In clinical practice, the tendency is to administer more and several antibiotics when a patient has severe disease. In our study with 74 GBS IE cases, a logistic regression analysis suggested that patients receiving aminoglycosides had a higher probability of developing heart failure than did those who did not receive them [26]. This indicated that aminoglycosides were given more frequently to patients with severe clinical manifestations of IE. Similarly, in the study by El Rafei et al. [5], combination therapy was significantly more frequently found in patients with an intra-cardiac abscess (10 of 25 [40%] versus 2 of 18 [11%] in the beta-lactam monotherapy group, p = 0.030). The study by Ivanova-Georgieva et al. [1] may help us to recall the previous treatment concepts of S. aureus IE in the absence of prosthetic valves, a disease that is as severe as GBS IE. In the 1980s, both right- and left-sided IE due to S. aureus were commonly treated with an anti-staphylococcal penicillin for 4–6 weeks plus aminoglycosides for the first 2 weeks [27, 28]. Over the next years, trials comparing a cell-wall active agent with and without gentamicin demonstrated that combination therapy reduced the duration of bacteremia by approximately 1 day compared with monotherapy, but without reducing the mortality or frequency of cardiac complications [29]. The price for this effect was increased nephrotoxicity. In 2005, the AHA recommended the optional addition of gentamicin (3 mg/kg per 24 h IV/IM in 2 or 3 equally divided doses) for the first 3 to 5 days of therapy for left-sided S. aureus IE [11]. With this adjunctive gentamicin regimen, significant renal dysfunction without additional clinical benefit for S. aureus IE treatment was observed in the following years [30, 31]. Current guidelines for staphylococcal native valve IE do not recommend gentamicin [6, 7].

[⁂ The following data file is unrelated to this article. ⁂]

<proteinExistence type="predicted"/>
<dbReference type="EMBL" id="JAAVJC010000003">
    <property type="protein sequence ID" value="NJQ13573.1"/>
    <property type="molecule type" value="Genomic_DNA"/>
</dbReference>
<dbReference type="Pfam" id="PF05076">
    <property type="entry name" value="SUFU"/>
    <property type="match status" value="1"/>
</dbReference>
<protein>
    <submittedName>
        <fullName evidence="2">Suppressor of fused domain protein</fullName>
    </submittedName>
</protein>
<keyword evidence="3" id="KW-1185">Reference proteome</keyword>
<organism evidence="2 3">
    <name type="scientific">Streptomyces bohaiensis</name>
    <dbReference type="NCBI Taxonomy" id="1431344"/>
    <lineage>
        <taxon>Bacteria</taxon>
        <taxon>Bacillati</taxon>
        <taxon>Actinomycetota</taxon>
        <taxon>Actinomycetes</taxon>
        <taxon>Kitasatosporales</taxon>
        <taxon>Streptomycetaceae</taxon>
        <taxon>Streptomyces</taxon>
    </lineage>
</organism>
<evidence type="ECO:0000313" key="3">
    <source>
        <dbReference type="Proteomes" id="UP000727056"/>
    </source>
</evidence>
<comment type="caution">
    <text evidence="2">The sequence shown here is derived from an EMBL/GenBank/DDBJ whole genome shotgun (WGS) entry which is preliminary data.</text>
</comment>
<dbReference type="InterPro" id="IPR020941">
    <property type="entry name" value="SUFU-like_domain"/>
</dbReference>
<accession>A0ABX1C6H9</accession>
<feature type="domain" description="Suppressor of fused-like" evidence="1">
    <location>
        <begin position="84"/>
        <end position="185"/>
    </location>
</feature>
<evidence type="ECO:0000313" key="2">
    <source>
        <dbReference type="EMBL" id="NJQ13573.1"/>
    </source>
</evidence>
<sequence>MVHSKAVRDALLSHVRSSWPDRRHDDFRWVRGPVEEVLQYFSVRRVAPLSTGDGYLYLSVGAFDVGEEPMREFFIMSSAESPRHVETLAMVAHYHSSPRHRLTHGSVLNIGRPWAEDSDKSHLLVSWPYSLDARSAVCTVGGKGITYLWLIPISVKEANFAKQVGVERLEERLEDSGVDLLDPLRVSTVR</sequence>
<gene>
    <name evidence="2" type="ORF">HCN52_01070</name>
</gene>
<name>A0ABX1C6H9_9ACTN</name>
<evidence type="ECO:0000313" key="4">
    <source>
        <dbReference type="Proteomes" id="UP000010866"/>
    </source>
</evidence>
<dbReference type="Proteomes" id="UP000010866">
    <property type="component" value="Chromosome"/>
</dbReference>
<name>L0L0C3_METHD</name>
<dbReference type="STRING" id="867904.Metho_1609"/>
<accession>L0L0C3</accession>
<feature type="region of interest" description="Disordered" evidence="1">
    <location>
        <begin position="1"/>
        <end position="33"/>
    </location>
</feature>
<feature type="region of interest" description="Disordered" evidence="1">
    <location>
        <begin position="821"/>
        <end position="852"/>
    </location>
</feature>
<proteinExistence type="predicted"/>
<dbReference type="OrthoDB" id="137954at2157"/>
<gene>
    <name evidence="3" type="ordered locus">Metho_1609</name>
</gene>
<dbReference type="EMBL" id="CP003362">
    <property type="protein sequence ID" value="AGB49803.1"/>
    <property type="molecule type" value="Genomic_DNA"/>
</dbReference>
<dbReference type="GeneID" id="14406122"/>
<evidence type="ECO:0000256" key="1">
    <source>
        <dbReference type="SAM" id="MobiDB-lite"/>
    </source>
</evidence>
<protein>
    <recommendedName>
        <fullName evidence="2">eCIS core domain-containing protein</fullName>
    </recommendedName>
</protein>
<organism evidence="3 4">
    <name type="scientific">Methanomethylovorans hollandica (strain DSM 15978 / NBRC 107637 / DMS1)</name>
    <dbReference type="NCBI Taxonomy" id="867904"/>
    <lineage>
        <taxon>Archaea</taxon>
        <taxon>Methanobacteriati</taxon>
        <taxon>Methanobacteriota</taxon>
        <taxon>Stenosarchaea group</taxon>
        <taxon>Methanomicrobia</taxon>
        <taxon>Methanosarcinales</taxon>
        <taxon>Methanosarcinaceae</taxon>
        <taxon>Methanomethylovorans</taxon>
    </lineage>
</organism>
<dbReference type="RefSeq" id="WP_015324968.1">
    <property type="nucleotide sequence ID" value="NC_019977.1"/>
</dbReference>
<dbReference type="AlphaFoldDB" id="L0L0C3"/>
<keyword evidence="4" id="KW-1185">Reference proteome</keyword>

Considering the lack of evidence for adjunctive gentamicin therapy in GBS IE and the clinical similarities of S. aureus IE and GBS IE, as shown by Ivanova-Georgieva et al. [1], it is time that the adjunctive gentamicin recommendation for the treatment of native valve IE caused by beta-hemolytic streptococci follow those for IE caused by S. aureus: The recommendation should be abandoned.